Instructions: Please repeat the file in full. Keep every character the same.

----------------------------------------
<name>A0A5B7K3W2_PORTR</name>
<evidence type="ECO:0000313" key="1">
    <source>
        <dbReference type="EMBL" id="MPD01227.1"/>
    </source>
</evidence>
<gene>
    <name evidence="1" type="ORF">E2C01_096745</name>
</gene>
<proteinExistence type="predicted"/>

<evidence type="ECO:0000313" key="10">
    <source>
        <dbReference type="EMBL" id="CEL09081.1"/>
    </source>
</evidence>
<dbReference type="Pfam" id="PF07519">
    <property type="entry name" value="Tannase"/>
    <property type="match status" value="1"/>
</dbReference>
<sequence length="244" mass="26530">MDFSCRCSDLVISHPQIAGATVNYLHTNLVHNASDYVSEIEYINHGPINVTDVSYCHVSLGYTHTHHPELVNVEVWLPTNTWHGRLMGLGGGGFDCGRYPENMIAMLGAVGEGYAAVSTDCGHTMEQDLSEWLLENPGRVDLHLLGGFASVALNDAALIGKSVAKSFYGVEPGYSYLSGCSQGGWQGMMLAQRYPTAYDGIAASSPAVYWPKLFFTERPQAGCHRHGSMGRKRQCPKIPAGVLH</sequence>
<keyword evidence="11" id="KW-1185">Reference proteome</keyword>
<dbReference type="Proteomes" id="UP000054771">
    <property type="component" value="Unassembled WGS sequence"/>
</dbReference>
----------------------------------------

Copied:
<name>A0A5B7K3W2_PORTR</name>
<evidence type="ECO:0000313" key="1">
    <source>
        <dbReference type="EMBL" id="MPD01227.1"/>
    </source>
</evidence>
<gene>
    <name evidence="1" type="ORF">E2C01_096745</name>
</gene>
<proteinExistence type="predicted"/>

<evidence type="ECO:0000313" key="10">
    <source>
        <dbReference type="EMBL" id="CEL09081.1"/>
    </source>
</evidence>
<dbReference type="Pfam" id="PF07519">
    <property type="entry name" value="Tannase"/>
    <property type="match status" value="1"/>
</dbReference>
<sequence length="244" mass="26530">MDFSCRCSDLVISHPQIAGATVNYLHTNLVHNASDYVSEIEYINHGPINVTDVSYCHVSLGYTHTHHPELVNVEVWLPTNTWHGRLMGLGGGGFDCGRYPENMIAMLGAVGEGYAAVSTDCGHTMEQDLSEWLLENPGRVDLHLLGGFASVALNDAALIGKSVAKSFYGVEPGYSYLSGCSQGGWQGMMLAQRYPTAYDGIAASSPAVYWPKLFFTERPQAGCHRHGSMGRKRQCPKIPAGVLH</sequence>
<keyword evidence="11" id="KW-1185">Reference proteome</keyword>
<dbReference type="Proteomes" id="UP000054771">
    <property type="component" value="Unassembled WGS sequence"/>
</dbReference>